While general industry supplies of iceberg lettuce are ample, humidity and high temperatures are having an effect on the leafy green. Mark Shaw, VP of Operations for Markon says that the abnormal humidity and persistently high temperatures have caused varying levels of internal burn, growth crack, seeder and salt and pepper that must be trimmed. In turn, this is reducing commodity head size and processor yields. “Mildew and thrip damage are also prevalent due to persistently warm soil temperatures coupled with high humidity,” says Shaw.
Those climate forces of nature continue to be a source of stress for growers. “Water is a huge concern in Western North America. The current drought is taking its toll on the amount of irrigation water available in California’s San Joaquin Valley, as well as the Arizona and California winter vegetable growing districts,” says Shaw.
Currently, the majority of harvesting is taking place in the Salinas Valley with supplements coming from Santa Maria, California. “The summer production areas on the East Coast and Midwest are winding down, pushing further demand to California. Local deals were happening across the U.S. and Canada all summer, but they are largely ending this month,” says Shaw. Harvests will be focused in the Salinas Valley until late October/early November when industry production shifts to Imperial Valley, California and Yuma, Arizona for the winter.
Markon’s John Galvez inspecting iceberg lettuce. Photos: Markon Cooperative.
Higher iceberg demand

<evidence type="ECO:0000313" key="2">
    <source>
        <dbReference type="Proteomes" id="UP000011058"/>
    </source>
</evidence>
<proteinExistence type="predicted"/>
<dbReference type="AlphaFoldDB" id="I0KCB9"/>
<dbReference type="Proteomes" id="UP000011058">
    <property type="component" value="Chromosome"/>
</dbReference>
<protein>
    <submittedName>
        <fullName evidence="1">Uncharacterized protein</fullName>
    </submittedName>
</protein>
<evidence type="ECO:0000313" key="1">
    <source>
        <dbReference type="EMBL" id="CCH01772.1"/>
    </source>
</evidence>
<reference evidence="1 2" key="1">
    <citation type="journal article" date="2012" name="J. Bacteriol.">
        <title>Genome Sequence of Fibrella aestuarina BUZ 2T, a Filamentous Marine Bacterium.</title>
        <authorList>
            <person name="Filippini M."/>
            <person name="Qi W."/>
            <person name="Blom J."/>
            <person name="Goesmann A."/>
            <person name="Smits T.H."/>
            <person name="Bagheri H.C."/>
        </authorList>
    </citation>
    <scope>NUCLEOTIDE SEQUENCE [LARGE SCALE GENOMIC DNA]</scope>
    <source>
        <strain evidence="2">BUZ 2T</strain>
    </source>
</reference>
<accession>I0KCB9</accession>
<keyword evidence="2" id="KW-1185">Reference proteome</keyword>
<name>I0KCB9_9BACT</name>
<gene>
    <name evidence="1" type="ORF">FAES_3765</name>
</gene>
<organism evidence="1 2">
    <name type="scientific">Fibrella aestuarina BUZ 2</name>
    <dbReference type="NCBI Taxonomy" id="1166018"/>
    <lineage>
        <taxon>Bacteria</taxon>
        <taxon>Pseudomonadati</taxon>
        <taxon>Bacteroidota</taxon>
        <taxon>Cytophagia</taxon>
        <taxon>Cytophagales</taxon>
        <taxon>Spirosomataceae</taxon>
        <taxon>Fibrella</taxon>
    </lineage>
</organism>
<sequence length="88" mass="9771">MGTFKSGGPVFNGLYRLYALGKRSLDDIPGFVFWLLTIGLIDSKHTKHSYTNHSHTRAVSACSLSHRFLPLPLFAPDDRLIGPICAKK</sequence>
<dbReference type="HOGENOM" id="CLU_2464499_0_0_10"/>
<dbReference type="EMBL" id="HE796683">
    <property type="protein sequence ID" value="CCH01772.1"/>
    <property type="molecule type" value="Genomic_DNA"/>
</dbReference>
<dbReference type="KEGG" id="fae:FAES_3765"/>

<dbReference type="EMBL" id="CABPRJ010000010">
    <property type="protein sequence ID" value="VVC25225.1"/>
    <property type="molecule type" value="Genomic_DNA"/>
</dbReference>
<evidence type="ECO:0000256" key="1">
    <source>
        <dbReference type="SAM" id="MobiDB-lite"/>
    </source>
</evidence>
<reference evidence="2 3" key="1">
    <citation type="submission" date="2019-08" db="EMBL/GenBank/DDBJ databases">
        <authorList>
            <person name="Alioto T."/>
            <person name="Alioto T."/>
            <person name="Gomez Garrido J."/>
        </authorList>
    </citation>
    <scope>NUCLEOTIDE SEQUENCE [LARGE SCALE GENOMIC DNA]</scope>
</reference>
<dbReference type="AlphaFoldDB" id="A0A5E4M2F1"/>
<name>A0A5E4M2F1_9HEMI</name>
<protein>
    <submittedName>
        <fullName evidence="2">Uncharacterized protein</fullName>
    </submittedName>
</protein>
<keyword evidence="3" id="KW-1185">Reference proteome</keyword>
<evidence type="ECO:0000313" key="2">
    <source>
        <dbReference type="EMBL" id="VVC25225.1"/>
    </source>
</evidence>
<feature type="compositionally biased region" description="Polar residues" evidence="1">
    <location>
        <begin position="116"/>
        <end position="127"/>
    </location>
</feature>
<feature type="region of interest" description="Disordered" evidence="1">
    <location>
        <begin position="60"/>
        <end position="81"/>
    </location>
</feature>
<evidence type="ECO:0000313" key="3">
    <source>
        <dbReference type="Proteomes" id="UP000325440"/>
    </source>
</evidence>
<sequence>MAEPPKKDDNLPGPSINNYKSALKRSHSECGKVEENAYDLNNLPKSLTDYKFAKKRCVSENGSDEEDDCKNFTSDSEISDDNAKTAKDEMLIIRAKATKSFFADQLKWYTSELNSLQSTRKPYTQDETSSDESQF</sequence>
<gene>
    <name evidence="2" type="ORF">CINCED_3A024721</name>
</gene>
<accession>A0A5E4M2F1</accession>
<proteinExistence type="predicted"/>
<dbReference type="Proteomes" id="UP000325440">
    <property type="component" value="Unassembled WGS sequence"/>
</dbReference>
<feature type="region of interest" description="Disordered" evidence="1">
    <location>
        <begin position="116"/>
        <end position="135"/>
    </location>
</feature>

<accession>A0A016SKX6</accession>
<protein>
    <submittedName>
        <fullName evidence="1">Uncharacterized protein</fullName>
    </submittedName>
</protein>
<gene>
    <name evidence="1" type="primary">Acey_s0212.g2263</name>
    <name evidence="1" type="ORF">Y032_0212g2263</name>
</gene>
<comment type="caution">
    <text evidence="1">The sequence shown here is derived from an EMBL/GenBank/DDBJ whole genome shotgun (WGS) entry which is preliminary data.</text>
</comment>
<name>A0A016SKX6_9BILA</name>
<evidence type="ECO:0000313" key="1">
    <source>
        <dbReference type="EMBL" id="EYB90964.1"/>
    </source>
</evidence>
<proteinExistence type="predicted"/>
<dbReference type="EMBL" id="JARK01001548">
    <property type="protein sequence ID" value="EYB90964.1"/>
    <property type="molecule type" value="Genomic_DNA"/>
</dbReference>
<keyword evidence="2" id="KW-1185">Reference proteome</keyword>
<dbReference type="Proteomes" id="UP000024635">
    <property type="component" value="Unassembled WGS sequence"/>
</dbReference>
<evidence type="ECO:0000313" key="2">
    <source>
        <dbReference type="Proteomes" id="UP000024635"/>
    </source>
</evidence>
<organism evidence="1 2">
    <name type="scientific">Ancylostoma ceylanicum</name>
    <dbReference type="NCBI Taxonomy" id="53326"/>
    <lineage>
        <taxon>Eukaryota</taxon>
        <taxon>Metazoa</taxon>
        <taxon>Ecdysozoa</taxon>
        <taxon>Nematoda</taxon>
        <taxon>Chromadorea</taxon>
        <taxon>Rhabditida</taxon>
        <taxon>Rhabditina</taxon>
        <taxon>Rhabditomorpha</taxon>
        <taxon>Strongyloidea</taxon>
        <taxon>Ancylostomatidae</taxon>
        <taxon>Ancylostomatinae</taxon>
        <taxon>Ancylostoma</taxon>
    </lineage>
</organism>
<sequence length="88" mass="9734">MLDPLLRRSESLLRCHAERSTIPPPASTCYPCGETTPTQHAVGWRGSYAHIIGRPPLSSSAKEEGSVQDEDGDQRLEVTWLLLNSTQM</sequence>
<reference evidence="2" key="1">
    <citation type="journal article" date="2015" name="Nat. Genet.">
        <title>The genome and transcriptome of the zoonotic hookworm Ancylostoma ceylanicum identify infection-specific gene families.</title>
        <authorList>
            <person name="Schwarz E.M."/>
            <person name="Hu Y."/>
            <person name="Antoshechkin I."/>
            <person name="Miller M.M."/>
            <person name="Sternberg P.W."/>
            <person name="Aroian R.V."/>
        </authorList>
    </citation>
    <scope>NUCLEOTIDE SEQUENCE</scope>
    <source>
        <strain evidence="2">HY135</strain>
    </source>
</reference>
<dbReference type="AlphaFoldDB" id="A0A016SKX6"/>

In turn, these season-long issues have helped strengthen demand, particularly in Salinas Valley. “Although there are ample supplies being harvested in California, the additional orders that were being filled by East Coast and Midwest supplies are coming to an end and shifting that demand to Salinas and Santa Maria,” says Shaw.
Iceberg also seems to be drafting off of that general strengthening demand for fresh produce. “The two major trends right now are wellness (healthy diners looking for ingredients that carry a health halo) and comfort foods (where things like burgers are a popular indulgence). These trends will keep consumption climbing along with all of the lettuce categories,” says Shaw.
Market crept up
Not surprisingly, prices are higher than a year ago, a time when volume/head weights were also higher and growers weren’t fighting climate issues such as the heat, humidity and multiple soil-borne diseases like they have this year. “The market has been steadily creeping up through August due to the elevated temperatures and quality disruptors like INSV and Sclerotia,” says Shaw. “Although growers can cut away some of these damaged leaves, it lowers head weights.” (Although overall industry iceberg lettuce head weights have fallen, Shaw says that Markon First Crop Premium Iceberg weights have consistently remained three to seven pounds heavier on average than packer labels.)
So for now, iceberg prices look to be plateauing though they are expected to remain elevated until early November when production begins in Yuma, Arizona for fall and winter.
Meanwhile, growers continue to contend with the labor challenges that have persisted since the pandemic and are expected to remain a major issue in the produce, as well as all other industries. “Our grower/partners are using innovation to create solutions, whether it be advanced harvesting machines, robotics or more traditional harvesting approaches. It remains a pain point for everyone,” says Shaw.
From Fresh Plaza